Re: UTLX Class X Tank Car Build


John Barry
 

Adding to Bruce's observations, I discovered a tank car detention report for Port Chicago from November 1944 in the San Bruno branch of the National Archives and wrote a blog post about it in 2012.  Interchanges 2: Port Chicago


The Office of Defense Transportation asked the AAR to investigate perceived delays to tank car traffic to the SP served Tidewater refinery at Avon and Shell and Union Oil at Martinez that were interchanged to and from the Santa Fe at Port Chicago.  

From the list of cars, I tried to track what they looked like for modelling purposes as my layout is set in December 44 and includes that interchange.  The saga of tracking down NEOX 238 is documented here with photos courtesy of Richard Hendrickson.  https://northbaylines.blogspot.com/2013/05/sources.html

I was gratified that BLI released the EBAX cars, as Ethyl motor fuel compound was in high demand at those refineries as well as the Standard Oil adjacent to my Richmond yard.  


John Barry
 
ATSF North Bay Lines 
Golden Gates & Fast Freights 
Lovettsville, VA


707-490-9696 






On Sunday, July 17, 2022 at 05:34:09 PM EDT, Bruce Smith <smithbf@...> wrote:


Clarence,

I would disagree with you on this. Since "modern day" (for this list is 1959), we'll only talk about this and backwards. Tanks cars in petroleum service ranged from 6,000 to 12,000 gallons, with a few exceptions, with the most common sizes depending on the fleet (8K for SHPX, and 10 K for UTLX). The largest owners were the 3 leasing fleets, SHPX, UTLX, and GATX and those fleets were anything but uniform. The reason for that is pretty obvious if you think about it and that relates to the traffic. Bothe pre-WWII and post WWII, the basic traffic was from refineries to distributers and the distributers had different needs with respect to amount. Thus, the loadout at the refinery typically shows multiple different types of cars. There also wouldn't be long strings on tank cars out on the railroad with a couple of exceptions. One would be the local, serving the refinery. Both delivery of empty cars tod and pick of loaded cars from the refinery would be a string of different cars, as these cars would be split up at the local yard for their destinations. The other example might be a train like the PRR TRS symbols. Standing for "tank, reefer, stock", these trains were designed to expedite empties to get them off the railroad. Having all sorts of empties would mean a variety of cars. When we think about WWII, which is about the only time long strings of tank cars moved over major railroads for any distance, these were whatever car could be grabbed and so they were classic "dog's breakfast" of tank cars.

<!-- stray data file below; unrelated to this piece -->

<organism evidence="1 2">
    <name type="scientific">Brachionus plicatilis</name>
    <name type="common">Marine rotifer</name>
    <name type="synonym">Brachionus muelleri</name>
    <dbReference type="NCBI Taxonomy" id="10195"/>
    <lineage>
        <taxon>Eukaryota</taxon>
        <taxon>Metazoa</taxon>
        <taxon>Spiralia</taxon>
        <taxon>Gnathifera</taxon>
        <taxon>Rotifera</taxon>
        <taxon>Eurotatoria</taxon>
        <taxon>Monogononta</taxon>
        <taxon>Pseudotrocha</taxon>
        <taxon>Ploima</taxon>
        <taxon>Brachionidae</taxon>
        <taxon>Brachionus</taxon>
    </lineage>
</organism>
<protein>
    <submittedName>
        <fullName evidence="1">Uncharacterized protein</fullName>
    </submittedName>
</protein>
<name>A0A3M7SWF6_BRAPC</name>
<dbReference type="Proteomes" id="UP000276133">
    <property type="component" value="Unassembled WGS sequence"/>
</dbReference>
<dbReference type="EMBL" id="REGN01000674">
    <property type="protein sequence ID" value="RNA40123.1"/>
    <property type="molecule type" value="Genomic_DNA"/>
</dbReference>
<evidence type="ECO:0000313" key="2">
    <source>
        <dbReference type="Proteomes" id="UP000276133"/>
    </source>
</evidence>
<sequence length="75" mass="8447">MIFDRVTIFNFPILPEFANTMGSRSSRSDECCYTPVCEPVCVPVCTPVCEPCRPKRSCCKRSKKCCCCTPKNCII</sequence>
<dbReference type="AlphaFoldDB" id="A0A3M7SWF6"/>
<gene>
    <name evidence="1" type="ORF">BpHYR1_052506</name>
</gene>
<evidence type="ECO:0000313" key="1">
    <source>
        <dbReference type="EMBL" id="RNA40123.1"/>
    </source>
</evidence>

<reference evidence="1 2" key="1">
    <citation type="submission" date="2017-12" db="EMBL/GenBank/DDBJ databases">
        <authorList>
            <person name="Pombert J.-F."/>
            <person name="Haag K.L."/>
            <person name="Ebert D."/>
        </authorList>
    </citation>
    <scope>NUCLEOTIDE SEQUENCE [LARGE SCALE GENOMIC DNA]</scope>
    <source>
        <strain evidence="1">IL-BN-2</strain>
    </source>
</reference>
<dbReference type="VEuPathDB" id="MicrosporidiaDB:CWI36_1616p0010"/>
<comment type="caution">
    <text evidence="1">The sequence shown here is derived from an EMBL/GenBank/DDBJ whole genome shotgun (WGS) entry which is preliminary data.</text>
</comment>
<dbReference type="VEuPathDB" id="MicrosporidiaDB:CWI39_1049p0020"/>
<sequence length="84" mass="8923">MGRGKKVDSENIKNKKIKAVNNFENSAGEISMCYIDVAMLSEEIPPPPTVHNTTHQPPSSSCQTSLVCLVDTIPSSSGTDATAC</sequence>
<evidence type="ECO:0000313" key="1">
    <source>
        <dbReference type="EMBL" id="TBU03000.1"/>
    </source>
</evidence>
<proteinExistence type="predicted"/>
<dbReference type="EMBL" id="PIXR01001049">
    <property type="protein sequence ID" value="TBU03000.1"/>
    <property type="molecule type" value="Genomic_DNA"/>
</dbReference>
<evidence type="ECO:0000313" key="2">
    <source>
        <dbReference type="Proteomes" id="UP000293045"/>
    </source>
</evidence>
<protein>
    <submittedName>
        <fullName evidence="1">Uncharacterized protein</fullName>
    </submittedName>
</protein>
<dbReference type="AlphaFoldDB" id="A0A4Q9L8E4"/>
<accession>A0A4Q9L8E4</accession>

Bottom line? For the purposes of this list, trains of tank cars should resemble trains of boxcars, with a stairstep effect (albeit perhaps more subtle) due to the variety of cars in service.

Regards,
Bruce Smith
Auburn, AL

From: main@RealSTMFC.groups.io <main@RealSTMFC.groups.io> on behalf of Clarence Zink <clarence.zink@...>
Sent: Sunday, July 17, 2022 2:58 PM
To: main@RealSTMFC.groups.io <main@RealSTMFC.groups.io>
Subject: [EXT] Re: [RealSTMFC] UTLX Class X Tank Car Build
 
CAUTION: Email Originated Outside of Auburn.
Jim -

I believe strings of "mostly the same" tank cars has been an industry practice for a long time.  I'm particularly fond of Sinclair tank cars and company history, and as vividly as 55 years of memory will allow, remember standing on the platform in Rock Springs, Wyoming in 1965 - 68, waiting for our summer camp group to arrive,  seeing long strings of identical tankers blasting by on the outer tracks.  The Sinclair refinery was +/- 150 miles to the east, at Sinclair, Wyo.

The really CRAZY part of that is that in trains going west, those long strings of tank cars passing the Rock Springs station in the afternoons were pulled by giant UP diesels with a hole in the middle!!  You could see right through them!!  It took 40 years for me to figure out those giant UP diesels, usually 3 in a row, were DD35's.  DD40's didn't exist in '65, '66, or '67, but I might have seen them in 1968.

Anyway, whenever I've seen long strings of tank cars, present day or past, they are "mostly the same", maybe with different road markings, but generally the same construction type.  If you're constantly shipping 100's of thousands of gallons of the same petroleum products to the same destination, why not use all of the same cars?  And stored cars seem to be "mostly the same" on the tracks where I've seen them stored.

I've enjoyed this discussion immensely, and got a lot of info out of it.

Thanks everyone!!

CRZ

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